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Campaign to open Oregon primaries suspends signature gathering


Campaign to open Oregon primaries suspends signature gathering

Feb 26, 2024 | 8:24 pm ET
By Lynne Terry
Campaign to open Oregon primaries suspends signature gathering
A years-long campaign to open Oregon's primaries has failed again, though supporters say they're not giving up. (Getty Images)

Yet again, the campaign to open Oregon’s party primaries to all voters has foundered.

All Oregon Votes, the political campaign behind a ballot measure on open primaries, announced Monday that it is suspending signature gathering on Initiative Petition 26 due to a lack of resources. The initiative would have asked voters to approve a constitutional amendment requiring all voters to receive primary ballots with all candidates running for office, regardless of the voter’s political affiliation.

About 1.3 million voters in Oregon cannot cast ballots in either the Democratic or Republican primaries because they are not registered with those parties. About 80% of them are nonaffiliated voters who represent the biggest voting bloc in Oregon. In Oregon, as in many states, most races are effectively decided in the primary.

The campaign has been trying since 2020 to get an open primary initiative on the ballot. The current effort dates to September 2022, but backers didn’t like the ballot title written by the attorney general’s office. Ballot titles, a crucial part of the process, can make or break an initiative because many voters don’t read the summaries or media stories on initiatives, analysts say. The group felt the title muddied the intent of the initiative and appealed to the state Supreme Court, which upheld the title

Last April, the group came up with the current initiative. Michael Calcagno, a working dad who joined the effort in 2022, told the Capital Chronicle the repeated failures are frustrating.

“It’s incredibly disheartening,” Calcagno said. “To silence 1.3 million legal eligible registered voters is absurd.”

Survey data released last week by the nonpartisan Oregon Values and Beliefs Center found that 63% of respondents, including a majority of Democrats and Republicans, agree with opening primaries.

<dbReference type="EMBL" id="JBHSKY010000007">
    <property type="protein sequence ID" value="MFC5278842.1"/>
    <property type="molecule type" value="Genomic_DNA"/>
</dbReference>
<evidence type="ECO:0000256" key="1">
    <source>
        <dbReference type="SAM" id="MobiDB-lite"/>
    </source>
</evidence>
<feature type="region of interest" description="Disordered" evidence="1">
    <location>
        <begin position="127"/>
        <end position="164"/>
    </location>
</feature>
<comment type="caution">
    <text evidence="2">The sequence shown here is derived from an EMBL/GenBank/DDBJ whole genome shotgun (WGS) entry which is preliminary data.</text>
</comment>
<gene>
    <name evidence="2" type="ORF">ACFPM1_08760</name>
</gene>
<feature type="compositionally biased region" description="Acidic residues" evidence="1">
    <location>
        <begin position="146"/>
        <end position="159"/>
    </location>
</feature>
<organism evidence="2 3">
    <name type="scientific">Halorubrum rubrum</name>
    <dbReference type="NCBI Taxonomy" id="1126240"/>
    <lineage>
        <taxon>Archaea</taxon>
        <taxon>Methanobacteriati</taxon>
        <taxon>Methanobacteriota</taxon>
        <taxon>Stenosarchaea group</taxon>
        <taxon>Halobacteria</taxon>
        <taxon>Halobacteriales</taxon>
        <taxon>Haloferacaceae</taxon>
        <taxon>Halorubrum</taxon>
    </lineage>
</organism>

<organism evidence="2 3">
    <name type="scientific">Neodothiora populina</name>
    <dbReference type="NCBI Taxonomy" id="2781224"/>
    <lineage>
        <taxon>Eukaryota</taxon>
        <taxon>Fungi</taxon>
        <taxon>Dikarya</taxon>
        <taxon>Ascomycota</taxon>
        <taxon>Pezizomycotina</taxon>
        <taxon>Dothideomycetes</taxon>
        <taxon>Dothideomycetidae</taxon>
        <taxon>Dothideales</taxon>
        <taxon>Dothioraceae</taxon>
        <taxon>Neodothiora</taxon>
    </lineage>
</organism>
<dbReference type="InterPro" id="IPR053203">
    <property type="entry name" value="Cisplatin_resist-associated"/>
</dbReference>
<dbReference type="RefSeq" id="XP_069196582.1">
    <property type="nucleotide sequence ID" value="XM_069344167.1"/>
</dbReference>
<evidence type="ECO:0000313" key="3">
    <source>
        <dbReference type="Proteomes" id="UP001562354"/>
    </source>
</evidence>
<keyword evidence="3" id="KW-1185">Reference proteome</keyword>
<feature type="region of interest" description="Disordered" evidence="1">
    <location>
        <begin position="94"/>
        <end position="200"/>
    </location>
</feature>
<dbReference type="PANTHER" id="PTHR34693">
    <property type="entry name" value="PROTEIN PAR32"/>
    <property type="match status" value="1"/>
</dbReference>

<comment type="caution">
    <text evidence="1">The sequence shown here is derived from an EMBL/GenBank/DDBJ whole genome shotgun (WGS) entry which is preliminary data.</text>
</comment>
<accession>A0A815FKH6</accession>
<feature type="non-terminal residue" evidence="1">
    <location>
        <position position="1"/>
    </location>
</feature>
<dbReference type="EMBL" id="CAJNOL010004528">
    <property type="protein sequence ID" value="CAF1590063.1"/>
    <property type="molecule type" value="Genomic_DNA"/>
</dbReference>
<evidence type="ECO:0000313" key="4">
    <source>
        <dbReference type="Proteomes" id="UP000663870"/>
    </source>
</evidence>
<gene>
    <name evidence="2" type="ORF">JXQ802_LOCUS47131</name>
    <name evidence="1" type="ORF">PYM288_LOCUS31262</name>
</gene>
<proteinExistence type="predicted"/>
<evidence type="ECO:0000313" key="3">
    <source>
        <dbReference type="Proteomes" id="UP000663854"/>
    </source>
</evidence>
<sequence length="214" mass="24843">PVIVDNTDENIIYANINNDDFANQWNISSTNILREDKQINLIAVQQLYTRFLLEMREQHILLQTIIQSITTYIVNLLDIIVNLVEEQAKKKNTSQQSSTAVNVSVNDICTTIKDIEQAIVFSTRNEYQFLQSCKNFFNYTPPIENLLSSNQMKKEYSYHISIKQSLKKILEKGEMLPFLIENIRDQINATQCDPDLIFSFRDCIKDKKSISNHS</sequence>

The suspension announcement comes about three months  before Oregon’s primary election and just over four months before the deadline for turning in signatures for an initiative to make it on the November ballot. As a proposed constitutional amendment, the campaign would need about 160,000 valid signatures to get the initiative on the ballot. That means it would have had to collect 200,000 signatures to ensure it had enough, Calcagno said. 

“The validity rate is around 80%,” Calcagno said.

The campaign is made up of individuals, including many retirees, Calcagno said, and lacks big donors needed to pay signature gatherers.

“No ballot measure can qualify without paid signature gathering,” Calcagno said. “Unless you’ve got a special interest group or a wealthy donor who’s willing to pay for signature gathering to happen, then you have to rely on volunteers.”

The last time an open primary ballot measure made it onto the Oregon ballot was Measure 90 in 2014, which would have eliminated the Democratic and Republican primaries and replaced it with a nonpartisan primary open to all voters. The top two vote getters would have battled it out in the general election.

Voters trounced it by 70%. 

A similar effort in 2008 also failed.

Nevertheless, Calcagno said the campaign is not giving up and will try again in another two years.

“We are not stopping,” he said. “What’s wrong yesterday will be wrong tomorrow. We will talk to state lawmakers, political donors, philanthropic groups outside the state and see if we can’t move the needle.”

In a release, the campaign urged voters to contact their state lawmakers, voicing support for open primaries. The campaign also asked supporters to follow the group on social media.

Oregon is among nine states nationwide that have closed primaries. Calcagno said he’s been heartened by some recent successes. Alaska eliminated closed primaries in 2020, and Nevadans voted in favor of opening primaries in 2022. In November, voters there will vote again, confirming the choice.

“Nationally, the wind is at our backs,” Calcagno said.

CORRECTION: A previous version of this story misstated the open primary campaign that Phil Keisling, former secretary of state, was involved with. It was the 2008 measure, not 2014.